donated some funding, were there to see the garden unveiled. “We provided the wood for the planters and the Lamont High students built them,” said Tracey Thomas of the Fort Saskatchewan Home Hardware. Other businesses also helped out. On hand from the town were CAO, Patty Podoborozny, and Deputy Mayor Pat Lee. The school’s Parent Council have volunteered to water and take care of the garden through the summer holidays.

Sue Guthrie plants a plaque at the unveiling of the Bruderheim School Tiger Garden. Looking on are the grade 4/5 class that helped plant the garden and sponsors.

eek w x si

t h g i tl

o p S

JOHN MATHER The Chipman 4-H Beef and Multi Club has received a $1,300 community grant from MEGlobal in Fort Saskatchewan. “One of our leaders brought it to our attention,” said club reporter Hayden Childs. “We voted to apply for the grant and we received it.” “We’re going to spend the money on safety and learning equipment for the members,” she added, saying the club had grown considerably over the past couple of years. “In a couple of years we’ve gone from nine members to 22 members.” She attributed the growth to running a campaign for members and having a couple of nearby 4-H clubs close down. The 4-H club accepts members from ages six to eight as Cleavers, and

then regular members from nine to 19. Childs said the club has several different areas of interest including a horse project, lamb project, beef project and an outdoor living project. General leader Sharisse Rasmussen said the club members come from across Lamont County and towards Tofield. The club meets at Walker School in Bruderheim. She said the club will receive the grant during a presentation in August. The new safety equipment for the club will be purchased in the fall. Rasmussen went on to explain the club hadn’t applied for grants in the past, but had to start looking for alternative sources of funding as the club membership grew. “We applied for several grants but the MEGlobal was the only one we received and

we’re very grateful to them,” she said. The club will continue to apply for community grants in the future. Rasmussen added that some of the club’s growth can be attributed to a generation of parents who went to 4-H and now have children who are at an age to join the club. “We’ve been through the program and know the value of it,” she said. “And I think it’s a good educational program for our children.” The 2019 MEGlobal Canada Community Contributions program allocated $25,000 for projects ranging from safety to sports to homemade quilts. All the beneficiaries of the grants had activities that align with the company’s focus on sustainability. The Chipman 4-H Club was the only club to receive funding outside of Fort Saskatchewan.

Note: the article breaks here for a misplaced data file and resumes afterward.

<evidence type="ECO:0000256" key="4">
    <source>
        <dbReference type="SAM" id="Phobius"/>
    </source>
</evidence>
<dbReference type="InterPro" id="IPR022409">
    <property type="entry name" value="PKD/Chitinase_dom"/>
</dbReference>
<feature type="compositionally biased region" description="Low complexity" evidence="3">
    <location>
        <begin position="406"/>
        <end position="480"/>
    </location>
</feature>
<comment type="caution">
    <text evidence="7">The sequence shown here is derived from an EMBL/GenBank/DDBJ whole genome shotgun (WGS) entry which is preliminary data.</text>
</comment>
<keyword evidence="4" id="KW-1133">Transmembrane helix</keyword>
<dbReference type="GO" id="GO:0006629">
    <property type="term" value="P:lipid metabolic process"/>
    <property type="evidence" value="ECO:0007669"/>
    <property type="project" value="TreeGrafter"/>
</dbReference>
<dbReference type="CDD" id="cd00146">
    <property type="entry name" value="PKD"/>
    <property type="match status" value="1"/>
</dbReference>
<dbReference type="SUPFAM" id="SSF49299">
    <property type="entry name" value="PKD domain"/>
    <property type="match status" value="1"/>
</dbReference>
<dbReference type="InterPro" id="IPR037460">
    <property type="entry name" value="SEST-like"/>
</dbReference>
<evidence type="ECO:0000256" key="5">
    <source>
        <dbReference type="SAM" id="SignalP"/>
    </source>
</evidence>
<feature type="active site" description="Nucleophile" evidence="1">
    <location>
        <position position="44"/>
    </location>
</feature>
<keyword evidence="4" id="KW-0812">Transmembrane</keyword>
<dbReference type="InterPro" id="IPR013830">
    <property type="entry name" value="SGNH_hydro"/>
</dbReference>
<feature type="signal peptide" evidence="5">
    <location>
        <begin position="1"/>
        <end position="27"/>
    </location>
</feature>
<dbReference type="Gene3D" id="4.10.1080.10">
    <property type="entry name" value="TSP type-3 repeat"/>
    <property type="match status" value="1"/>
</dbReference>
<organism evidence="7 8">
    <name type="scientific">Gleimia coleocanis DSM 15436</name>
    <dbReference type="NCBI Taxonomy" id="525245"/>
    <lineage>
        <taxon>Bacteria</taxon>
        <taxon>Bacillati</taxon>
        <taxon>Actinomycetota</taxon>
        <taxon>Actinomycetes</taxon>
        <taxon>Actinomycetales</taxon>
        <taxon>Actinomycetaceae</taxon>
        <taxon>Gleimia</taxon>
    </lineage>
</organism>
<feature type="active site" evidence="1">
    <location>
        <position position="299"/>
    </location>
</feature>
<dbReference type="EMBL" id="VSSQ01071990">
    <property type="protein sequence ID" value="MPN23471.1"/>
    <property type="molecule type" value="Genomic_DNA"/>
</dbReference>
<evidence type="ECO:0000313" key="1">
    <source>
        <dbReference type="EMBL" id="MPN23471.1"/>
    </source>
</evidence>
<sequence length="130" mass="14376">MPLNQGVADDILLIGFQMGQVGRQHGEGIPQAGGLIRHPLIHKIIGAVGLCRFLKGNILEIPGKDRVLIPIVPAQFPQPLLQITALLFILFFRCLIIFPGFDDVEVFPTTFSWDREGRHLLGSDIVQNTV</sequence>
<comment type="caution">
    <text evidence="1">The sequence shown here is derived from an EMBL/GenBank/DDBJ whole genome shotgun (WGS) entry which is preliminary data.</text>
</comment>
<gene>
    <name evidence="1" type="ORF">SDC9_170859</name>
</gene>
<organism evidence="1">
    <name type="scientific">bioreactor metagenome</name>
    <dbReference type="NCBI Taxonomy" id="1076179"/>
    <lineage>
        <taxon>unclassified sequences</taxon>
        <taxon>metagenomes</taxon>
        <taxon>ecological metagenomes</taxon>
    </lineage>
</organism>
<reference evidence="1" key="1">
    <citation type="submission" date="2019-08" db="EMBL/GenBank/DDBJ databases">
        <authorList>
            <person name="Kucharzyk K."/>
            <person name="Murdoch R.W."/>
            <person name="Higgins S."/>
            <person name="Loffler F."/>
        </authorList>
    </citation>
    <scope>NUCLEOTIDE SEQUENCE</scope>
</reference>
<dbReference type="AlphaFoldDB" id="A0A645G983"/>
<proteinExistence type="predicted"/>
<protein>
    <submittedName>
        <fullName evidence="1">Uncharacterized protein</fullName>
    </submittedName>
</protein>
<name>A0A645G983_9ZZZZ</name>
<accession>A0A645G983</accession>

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Park and take a tractor pulled wagon ride to the museum during the car show! Making 3 stops! - Viking Carena Complex (Car Show) - Viking Museum take a self guided tour! Drinks and ice cream available. Admission by donation. - Station Guild Gallery (Old train station), stop by and view the artwork on display and see the old train station. Troll Park is open for a stroll.

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8 - The Lamont Leader (Lamont, Alberta), Wednesday, July 10, 2019

FROM WHERE I SIT: Feeling better already

BY HAZEL ANAKA When your sciatica flares up, and your back aches, and your arms and hands throb, one wonders when the work ends. Or, if it ever ends. I know that a person should be grateful for the strength, stamina, and good health to undertake the jobs at hand. I suspect the people who are too old or sick to work like they used to, wish for the days of vigor and staying power. Maybe, living on a farm with all the space inherent in that magnifies the scope and chal-

lenge. Maybe, having multiple interests exacerbates the issue. Maybe, having that old baby boomer work ethic is inescapable. Maybe, it’s born and bred into some of us. Lord knows, we certainly didn’t grow up on a beach or camping every weekend or lounging in the backyard. So, every spring, we pray for the snow to melt quickly. Why? So, we can head for the hills. Hell, no. So, the work can begin anew. This year, we’re taking it slow as the ground settles around the new foundations. I’m also determined to act with more long-range planning than I did with some of my more impetuous decisions thirty years ago. That takes a sober reckoning of exactly how hard we’re able and willing to work as we head into the sunset of our lives. But, there remain the basics of weed control and grass cutting,

which are Herculean tasks with rain twice a day this summer. Compounding the challenge of smart, accessible organization is the issue of Babas and Borshch. Over the past six plus years, we’ve accumulated a number of supplies, props, ephemera. And while much of what we use is actually mine, there is the need to separate and protect festival assets. Plus make it easy to load and unload the utility trailer when setup/teardown begin. Plus, find things when I need them throughout the year! We just spent a gutbusting few hours restoring some order to the garage and finally bringing in the umpteen cases of vinyl laminate that we’ve been storing for a couple of years. In the next few days, an installer will lay it down in the east basement wing. That will be a welcome relief but will trig-